Coming to terms with hearing loss can be a difficult process for some people. Admitting to oneself that hearing ability isn’t what it used to be can cause some disappointment and a host of other emotions. Some people would rather not admit to themselves that hearing ability has changed at all. More commonly, those with hearing loss can struggle to admit to others what they already know from their own experience.
The knowledge of one’s own hearing loss can come with fears that others will make hasty assumptions, judge, or even treat them as if they are incapable. With these concerns in mind, too many people fail to tell others about their hearing loss, sometimes including closest loved ones and family members. With these concerns in mind, let’s take a look at the necessity to disclose hearing loss, as well as the different ways some people go about it.
The first disclosure style is in fact not a disclosure style at all. Non-disclosers tend to skip the step of admitting hearing loss to others and proceed directly to asking for accommodation. If you have ever been in a conversation with someone who asks you to repeat yourself again and again or who tells you to speak up, you are likely dealing with a non-discloser of hearing loss. Although you might get what you need out of a single conversation, the process stops there. The other person in the conversation might think that background noise became too loud, your mind drifted away, or that they are to blame for speaking too softly. The next conversation will likely be a repeated process without any durable solutions.
On the other hand, some people simply disclose hearing loss without asking for any help. In the midst of a strained conversation, a basic disclosure might simply say, “I’m hard of hearing” or “I don’t hear so well these days.” With that information, the other person in the conversation can do their best to accommodate without knowing exactly what steps to take next. Grasping at accommodations such as speaking very loudly, very slowly, or repeating oneself, this other person only has half of the essential information.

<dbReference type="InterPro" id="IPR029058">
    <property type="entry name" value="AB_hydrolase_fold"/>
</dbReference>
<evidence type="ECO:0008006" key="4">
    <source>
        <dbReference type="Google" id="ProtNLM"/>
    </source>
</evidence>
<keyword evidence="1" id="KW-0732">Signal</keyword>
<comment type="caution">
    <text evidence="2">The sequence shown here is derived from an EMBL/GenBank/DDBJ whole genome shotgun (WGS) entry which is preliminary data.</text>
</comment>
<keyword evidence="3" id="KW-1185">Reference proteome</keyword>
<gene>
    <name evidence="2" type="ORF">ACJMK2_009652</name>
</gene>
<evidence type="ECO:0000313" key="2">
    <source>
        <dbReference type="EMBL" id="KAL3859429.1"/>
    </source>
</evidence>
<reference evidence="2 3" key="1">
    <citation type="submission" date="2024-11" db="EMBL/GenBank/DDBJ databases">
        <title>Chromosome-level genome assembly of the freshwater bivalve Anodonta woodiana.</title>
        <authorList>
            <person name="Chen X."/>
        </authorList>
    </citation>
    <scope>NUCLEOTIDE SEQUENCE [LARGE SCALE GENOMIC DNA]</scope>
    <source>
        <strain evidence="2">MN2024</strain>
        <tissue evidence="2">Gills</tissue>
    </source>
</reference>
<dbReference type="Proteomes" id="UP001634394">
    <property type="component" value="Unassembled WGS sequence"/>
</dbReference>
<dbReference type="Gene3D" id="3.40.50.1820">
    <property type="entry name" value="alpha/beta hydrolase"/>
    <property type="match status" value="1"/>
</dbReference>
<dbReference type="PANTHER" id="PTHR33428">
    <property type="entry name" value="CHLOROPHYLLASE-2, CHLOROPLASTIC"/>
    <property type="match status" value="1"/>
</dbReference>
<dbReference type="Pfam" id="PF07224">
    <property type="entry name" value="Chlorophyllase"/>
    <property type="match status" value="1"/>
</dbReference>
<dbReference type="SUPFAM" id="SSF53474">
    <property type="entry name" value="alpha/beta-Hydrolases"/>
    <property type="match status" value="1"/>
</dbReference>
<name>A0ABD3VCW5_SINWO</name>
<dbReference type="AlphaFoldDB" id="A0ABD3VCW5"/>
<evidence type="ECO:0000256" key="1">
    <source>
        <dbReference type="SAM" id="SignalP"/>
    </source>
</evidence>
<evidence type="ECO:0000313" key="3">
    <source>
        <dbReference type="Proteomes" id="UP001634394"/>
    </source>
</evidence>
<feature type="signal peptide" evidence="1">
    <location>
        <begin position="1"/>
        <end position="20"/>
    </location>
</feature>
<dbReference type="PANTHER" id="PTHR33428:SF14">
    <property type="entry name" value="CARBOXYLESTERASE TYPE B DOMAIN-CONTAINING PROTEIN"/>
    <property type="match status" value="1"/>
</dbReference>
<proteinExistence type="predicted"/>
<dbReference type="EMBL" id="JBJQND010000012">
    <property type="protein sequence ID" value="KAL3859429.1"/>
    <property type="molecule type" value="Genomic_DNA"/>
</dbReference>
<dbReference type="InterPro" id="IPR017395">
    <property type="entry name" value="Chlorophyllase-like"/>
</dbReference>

The best way to disclose hearing loss is to accompany that admission with a plan of action. Rather than simply telling another person in a conversation that you have trouble hearing, accompany that disclosure with an accommodation strategy that can help. For some people, speaking more loudly is helpful, while others would prefer that you simply look in their direction. Standing a bit closer can help, or perhaps the best approach is to move to a quieter location. This multipurpose disclosure makes it possible to not only accommodate in this individual conversation but also to know that continued accommodation will be needed in the future. The next time you have a conversation, this person should be able to recall what made it easier to communicate.
Seeking Treatment for Hearing Loss
If you have been struggling to hear, it is important to seek treatment from a professional hearing health specialist. Not only will we diagnose the specific features of your condition, but we will also be able to consult with you about your individual hearing needs and the features of your lifestyle that make it difficult to hear. This individualized approach to treatment makes it possible to get the most improvement available with current technology.
If you know that someone you love has hearing loss, despite the method of disclosure, the time is now to have an open-ended, encouraging, and frank discussion about the need for treatment. Accommodations are not a lasting remedy, and you might find that the current strategies you employ to communicate don’t last for long. Simply asking your loved one about their hearing ability and experience is the best step to open the path toward treatment. Listen carefully to what they have to say about their experiences before suggesting that they schedule a hearing test.